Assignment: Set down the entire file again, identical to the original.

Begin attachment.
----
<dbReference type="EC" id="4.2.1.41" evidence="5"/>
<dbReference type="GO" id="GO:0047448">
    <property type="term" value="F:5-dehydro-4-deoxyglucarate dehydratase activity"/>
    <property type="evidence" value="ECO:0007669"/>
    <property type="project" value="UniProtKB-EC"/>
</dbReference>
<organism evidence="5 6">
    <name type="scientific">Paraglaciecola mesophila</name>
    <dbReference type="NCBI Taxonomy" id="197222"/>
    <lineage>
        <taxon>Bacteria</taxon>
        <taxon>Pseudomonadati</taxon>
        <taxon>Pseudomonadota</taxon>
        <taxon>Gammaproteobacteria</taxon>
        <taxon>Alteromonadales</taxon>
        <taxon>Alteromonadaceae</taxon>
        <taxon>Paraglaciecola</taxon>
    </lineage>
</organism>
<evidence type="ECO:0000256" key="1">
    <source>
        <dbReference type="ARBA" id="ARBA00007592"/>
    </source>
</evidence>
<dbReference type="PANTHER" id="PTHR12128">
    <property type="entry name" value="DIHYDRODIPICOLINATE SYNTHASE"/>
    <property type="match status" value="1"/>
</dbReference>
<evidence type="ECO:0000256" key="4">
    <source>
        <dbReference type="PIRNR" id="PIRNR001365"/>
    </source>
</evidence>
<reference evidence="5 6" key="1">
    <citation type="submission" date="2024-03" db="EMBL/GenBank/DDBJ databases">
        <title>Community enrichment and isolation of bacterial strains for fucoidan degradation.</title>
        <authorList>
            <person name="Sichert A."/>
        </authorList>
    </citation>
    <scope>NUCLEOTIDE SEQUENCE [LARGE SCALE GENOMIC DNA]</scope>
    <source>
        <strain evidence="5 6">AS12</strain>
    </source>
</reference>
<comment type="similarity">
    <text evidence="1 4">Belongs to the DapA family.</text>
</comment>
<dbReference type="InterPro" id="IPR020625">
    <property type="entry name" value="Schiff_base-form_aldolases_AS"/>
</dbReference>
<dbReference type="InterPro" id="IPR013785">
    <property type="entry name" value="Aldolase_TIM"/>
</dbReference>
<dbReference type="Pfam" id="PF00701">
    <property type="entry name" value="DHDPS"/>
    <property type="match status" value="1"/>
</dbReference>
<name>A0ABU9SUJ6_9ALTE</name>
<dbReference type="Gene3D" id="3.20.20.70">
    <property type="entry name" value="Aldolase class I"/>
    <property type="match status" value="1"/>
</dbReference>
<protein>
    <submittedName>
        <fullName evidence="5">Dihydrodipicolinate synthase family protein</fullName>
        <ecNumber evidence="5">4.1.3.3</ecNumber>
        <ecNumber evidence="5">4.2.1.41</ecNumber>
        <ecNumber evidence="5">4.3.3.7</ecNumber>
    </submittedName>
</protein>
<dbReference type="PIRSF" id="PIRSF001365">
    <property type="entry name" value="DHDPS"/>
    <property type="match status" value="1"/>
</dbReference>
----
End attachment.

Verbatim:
<dbReference type="EC" id="4.2.1.41" evidence="5"/>
<dbReference type="GO" id="GO:0047448">
    <property type="term" value="F:5-dehydro-4-deoxyglucarate dehydratase activity"/>
    <property type="evidence" value="ECO:0007669"/>
    <property type="project" value="UniProtKB-EC"/>
</dbReference>
<organism evidence="5 6">
    <name type="scientific">Paraglaciecola mesophila</name>
    <dbReference type="NCBI Taxonomy" id="197222"/>
    <lineage>
        <taxon>Bacteria</taxon>
        <taxon>Pseudomonadati</taxon>
        <taxon>Pseudomonadota</taxon>
        <taxon>Gammaproteobacteria</taxon>
        <taxon>Alteromonadales</taxon>
        <taxon>Alteromonadaceae</taxon>
        <taxon>Paraglaciecola</taxon>
    </lineage>
</organism>
<evidence type="ECO:0000256" key="1">
    <source>
        <dbReference type="ARBA" id="ARBA00007592"/>
    </source>
</evidence>
<dbReference type="PANTHER" id="PTHR12128">
    <property type="entry name" value="DIHYDRODIPICOLINATE SYNTHASE"/>
    <property type="match status" value="1"/>
</dbReference>
<evidence type="ECO:0000256" key="4">
    <source>
        <dbReference type="PIRNR" id="PIRNR001365"/>
    </source>
</evidence>
<reference evidence="5 6" key="1">
    <citation type="submission" date="2024-03" db="EMBL/GenBank/DDBJ databases">
        <title>Community enrichment and isolation of bacterial strains for fucoidan degradation.</title>
        <authorList>
            <person name="Sichert A."/>
        </authorList>
    </citation>
    <scope>NUCLEOTIDE SEQUENCE [LARGE SCALE GENOMIC DNA]</scope>
    <source>
        <strain evidence="5 6">AS12</strain>
    </source>
</reference>
<comment type="similarity">
    <text evidence="1 4">Belongs to the DapA family.</text>
</comment>
<dbReference type="InterPro" id="IPR020625">
    <property type="entry name" value="Schiff_base-form_aldolases_AS"/>
</dbReference>
<dbReference type="InterPro" id="IPR013785">
    <property type="entry name" value="Aldolase_TIM"/>
</dbReference>
<dbReference type="Pfam" id="PF00701">
    <property type="entry name" value="DHDPS"/>
    <property type="match status" value="1"/>
</dbReference>
<name>A0ABU9SUJ6_9ALTE</name>
<dbReference type="Gene3D" id="3.20.20.70">
    <property type="entry name" value="Aldolase class I"/>
    <property type="match status" value="1"/>
</dbReference>
<protein>
    <submittedName>
        <fullName evidence="5">Dihydrodipicolinate synthase family protein</fullName>
        <ecNumber evidence="5">4.1.3.3</ecNumber>
        <ecNumber evidence="5">4.2.1.41</ecNumber>
        <ecNumber evidence="5">4.3.3.7</ecNumber>
    </submittedName>
</protein>
<dbReference type="PIRSF" id="PIRSF001365">
    <property type="entry name" value="DHDPS"/>
    <property type="match status" value="1"/>
</dbReference>